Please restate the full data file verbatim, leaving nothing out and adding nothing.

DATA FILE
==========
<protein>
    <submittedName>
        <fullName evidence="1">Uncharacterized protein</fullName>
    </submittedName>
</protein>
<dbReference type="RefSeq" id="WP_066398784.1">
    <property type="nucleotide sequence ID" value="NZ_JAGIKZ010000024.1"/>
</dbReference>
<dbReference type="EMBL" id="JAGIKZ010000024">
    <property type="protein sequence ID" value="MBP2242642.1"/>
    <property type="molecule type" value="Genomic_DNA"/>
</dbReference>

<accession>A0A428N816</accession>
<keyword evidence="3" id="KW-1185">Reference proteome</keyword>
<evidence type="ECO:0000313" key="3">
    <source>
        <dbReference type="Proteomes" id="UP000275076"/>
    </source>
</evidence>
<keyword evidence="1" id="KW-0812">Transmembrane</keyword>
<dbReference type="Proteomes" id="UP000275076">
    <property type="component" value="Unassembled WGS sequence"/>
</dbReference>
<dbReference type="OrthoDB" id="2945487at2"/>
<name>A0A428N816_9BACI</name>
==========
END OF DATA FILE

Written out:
<protein>
    <submittedName>
        <fullName evidence="1">Uncharacterized protein</fullName>
    </submittedName>
</protein>
<dbReference type="RefSeq" id="WP_066398784.1">
    <property type="nucleotide sequence ID" value="NZ_JAGIKZ010000024.1"/>
</dbReference>
<dbReference type="EMBL" id="JAGIKZ010000024">
    <property type="protein sequence ID" value="MBP2242642.1"/>
    <property type="molecule type" value="Genomic_DNA"/>
</dbReference>

<accession>A0A428N816</accession>
<keyword evidence="3" id="KW-1185">Reference proteome</keyword>
<evidence type="ECO:0000313" key="3">
    <source>
        <dbReference type="Proteomes" id="UP000275076"/>
    </source>
</evidence>
<keyword evidence="1" id="KW-0812">Transmembrane</keyword>
<dbReference type="Proteomes" id="UP000275076">
    <property type="component" value="Unassembled WGS sequence"/>
</dbReference>
<dbReference type="OrthoDB" id="2945487at2"/>
<name>A0A428N816_9BACI</name>